Texas A&M sued for hiring various professors as professor claims discrimination

A professor has sued Texas A&M University, alleging that a scholarship program aimed at boosting diversity discriminates against white and Asian men.

“These discriminatory, illegal and anti-meritocratic practices have been encouraged by woke ideologues who populate the so-called offices of diversity, equity and inclusion at public and private universities,” the lawsuit states.

Richard Lowery, who teaches finance at the University of Texas, filed the federal lawsuit Saturday against the Texas A&M University System and its board of trustees; Annie S. McGowan, vice president of Texas A&M and associate vice president for diversity; and NK Anand, Texas A&M vice president for faculty affairs.

Lowery wants relief as well as a court to appoint monitors to oversee Texas A&M’s hiring and diversity office. The professor is represented by attorneys from America First Legal, a conservative nonprofit organization committed to “fighting the radical and lawless agenda of the left” and headed by several former Trump administration officials.

The lawsuit notes that Lowery is “able and ready” to apply for a professorship at Texas A&M, but that the university’s “racial and sidelined preferences” prevent him “from competing with other applicants for those positions.” as a teacher on an equal footing.”

Texas A&M system spokesperson Laylan Copelin said in a statement that “it is an unusual candidacy when Mr. Lowery states in the lawsuit that he is ‘able and willing’ to apply for a faculty position at Texas A&M. But our attorneys will review the lawsuit, confer with Texas A&M, and take appropriate action, if necessary.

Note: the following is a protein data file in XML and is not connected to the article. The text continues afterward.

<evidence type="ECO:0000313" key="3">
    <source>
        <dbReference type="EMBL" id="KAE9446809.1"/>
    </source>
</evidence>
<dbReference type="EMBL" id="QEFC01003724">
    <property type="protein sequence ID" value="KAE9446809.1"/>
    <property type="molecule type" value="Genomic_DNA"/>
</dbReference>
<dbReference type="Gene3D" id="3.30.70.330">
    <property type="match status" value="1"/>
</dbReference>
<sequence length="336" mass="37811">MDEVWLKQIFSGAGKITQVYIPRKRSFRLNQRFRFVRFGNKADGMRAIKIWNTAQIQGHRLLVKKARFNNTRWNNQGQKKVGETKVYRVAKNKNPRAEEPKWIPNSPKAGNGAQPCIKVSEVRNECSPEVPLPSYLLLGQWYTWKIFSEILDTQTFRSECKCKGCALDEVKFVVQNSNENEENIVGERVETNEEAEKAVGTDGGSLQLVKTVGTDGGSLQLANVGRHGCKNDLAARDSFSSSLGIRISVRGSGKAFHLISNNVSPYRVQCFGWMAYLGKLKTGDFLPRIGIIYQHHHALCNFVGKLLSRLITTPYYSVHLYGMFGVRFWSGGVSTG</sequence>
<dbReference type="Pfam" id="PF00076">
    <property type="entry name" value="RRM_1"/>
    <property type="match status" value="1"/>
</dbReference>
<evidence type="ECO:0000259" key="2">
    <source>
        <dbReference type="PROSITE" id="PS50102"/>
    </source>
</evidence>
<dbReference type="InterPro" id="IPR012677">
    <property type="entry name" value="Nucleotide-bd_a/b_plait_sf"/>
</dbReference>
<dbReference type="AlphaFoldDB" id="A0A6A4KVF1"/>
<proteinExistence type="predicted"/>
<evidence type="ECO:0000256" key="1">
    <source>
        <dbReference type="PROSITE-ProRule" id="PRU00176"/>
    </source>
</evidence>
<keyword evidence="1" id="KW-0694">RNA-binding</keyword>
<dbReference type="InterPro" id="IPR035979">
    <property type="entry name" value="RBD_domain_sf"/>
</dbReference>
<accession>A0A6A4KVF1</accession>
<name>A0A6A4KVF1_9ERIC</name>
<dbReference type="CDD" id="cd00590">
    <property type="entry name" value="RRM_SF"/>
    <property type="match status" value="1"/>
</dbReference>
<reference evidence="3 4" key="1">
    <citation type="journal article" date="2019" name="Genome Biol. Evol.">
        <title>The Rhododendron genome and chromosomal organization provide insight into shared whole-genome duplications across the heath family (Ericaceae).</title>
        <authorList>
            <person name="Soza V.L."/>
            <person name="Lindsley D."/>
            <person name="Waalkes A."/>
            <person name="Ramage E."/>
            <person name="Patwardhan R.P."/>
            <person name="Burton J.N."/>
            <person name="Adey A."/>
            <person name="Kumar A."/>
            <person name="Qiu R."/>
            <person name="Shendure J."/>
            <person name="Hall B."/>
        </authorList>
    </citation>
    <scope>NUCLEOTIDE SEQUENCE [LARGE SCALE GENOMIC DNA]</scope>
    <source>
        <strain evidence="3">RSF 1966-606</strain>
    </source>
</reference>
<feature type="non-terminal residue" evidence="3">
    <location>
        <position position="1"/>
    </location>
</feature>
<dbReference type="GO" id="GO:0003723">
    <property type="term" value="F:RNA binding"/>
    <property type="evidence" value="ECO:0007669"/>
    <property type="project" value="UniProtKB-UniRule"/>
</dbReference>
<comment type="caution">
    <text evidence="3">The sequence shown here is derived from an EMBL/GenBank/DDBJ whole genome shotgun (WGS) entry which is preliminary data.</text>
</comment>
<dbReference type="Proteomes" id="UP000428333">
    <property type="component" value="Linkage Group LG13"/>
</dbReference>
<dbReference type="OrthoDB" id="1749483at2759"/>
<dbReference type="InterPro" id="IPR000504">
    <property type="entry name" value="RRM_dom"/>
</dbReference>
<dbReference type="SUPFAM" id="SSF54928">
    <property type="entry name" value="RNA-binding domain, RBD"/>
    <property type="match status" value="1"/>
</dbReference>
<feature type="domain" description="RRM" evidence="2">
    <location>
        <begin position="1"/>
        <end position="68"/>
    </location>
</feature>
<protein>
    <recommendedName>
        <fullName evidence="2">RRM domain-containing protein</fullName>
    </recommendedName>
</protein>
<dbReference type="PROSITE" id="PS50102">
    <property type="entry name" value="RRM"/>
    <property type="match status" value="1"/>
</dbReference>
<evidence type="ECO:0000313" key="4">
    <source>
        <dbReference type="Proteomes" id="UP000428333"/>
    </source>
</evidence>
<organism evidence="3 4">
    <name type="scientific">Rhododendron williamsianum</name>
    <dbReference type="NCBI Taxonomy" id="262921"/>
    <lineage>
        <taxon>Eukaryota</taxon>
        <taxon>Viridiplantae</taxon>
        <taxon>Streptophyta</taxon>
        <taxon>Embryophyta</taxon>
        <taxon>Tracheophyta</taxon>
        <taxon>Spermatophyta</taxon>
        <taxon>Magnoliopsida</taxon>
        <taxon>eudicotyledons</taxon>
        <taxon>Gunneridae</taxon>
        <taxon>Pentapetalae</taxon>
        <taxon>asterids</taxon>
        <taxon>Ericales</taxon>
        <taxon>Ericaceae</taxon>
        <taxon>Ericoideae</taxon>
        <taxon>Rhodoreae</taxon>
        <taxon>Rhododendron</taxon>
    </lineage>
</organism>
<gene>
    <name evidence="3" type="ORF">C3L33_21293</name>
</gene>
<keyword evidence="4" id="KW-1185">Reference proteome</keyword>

Shortly after the Department of Education recognized the university as a Hispanic-serving institution in July of last year, McGowan emailed the deans of Texas A&M announcing a new program for Hiring faculty through its Accountability, Climate, Equity, and Scholarship (ACES) Faculty Scholars Program. called ACES Plus – which exclusively targets “new mid-career and senior tenure-track hires from underrepresented minority groups, which help move the structural makeup of our faculty toward parity with that of the State of Texas “.

University officials have committed $2 million over the next two fiscal years to help match the base salary and benefits for scholarship recipients, up to a maximum of $100,000.

Texas A&M defines underrepresented minority groups as African Americans, Hispanic/Latino Americans, Native Americans, Alaska Natives and Native Hawaiians, according to the email.

In the lawsuit, Lowery claims the new faculty hiring program violates Titles VI and IX — which prohibit all forms of racial and gender discrimination at universities that receive federal funds — as well as the Equal Protection Clause of the 14th amendment.

On the Texas A&M website for ACES, the university states that it is “committed to creating a culturally diverse educational environment” and encourages “women, minorities, and members of other underrepresented groups” to apply. .

In the fall 2021 semester, approximately 60% of Texas A&M faculty were white. Almost 14% were international, only about 10% were Asian or Pacific Islander, about 6% were Latino, and just under 4% were black.

That same semester, over 53% of students were white, 22% were Latino, nearly 10% were Asian, and about 3% were black.

The DMN Education Lab deepens coverage and conversation about pressing education issues critical to the future of North Texas.

The DMN Education Lab is a community-funded journalism initiative, with support from The Beck Group, Bobby and Lottye Lyle, Communities Foundation of Texas, The Dallas Foundation, Dallas Regional Chamber, Deedie Rose, Garrett and Cecilia Boone, The Meadows Foundation, The Murrell Foundation, Solutions Journalism Network, Southern Methodist University, Sydney Smith Hicks, Todd A. Williams Family Foundation and the University of Texas at Dallas. The Dallas Morning News retains full editorial control of Education Lab journalism.

Previous Your Study Path launches school in the pocket with a quiz contest for students
Next Mississippi Made: From the Mississippi Delta to Living the Dream of New York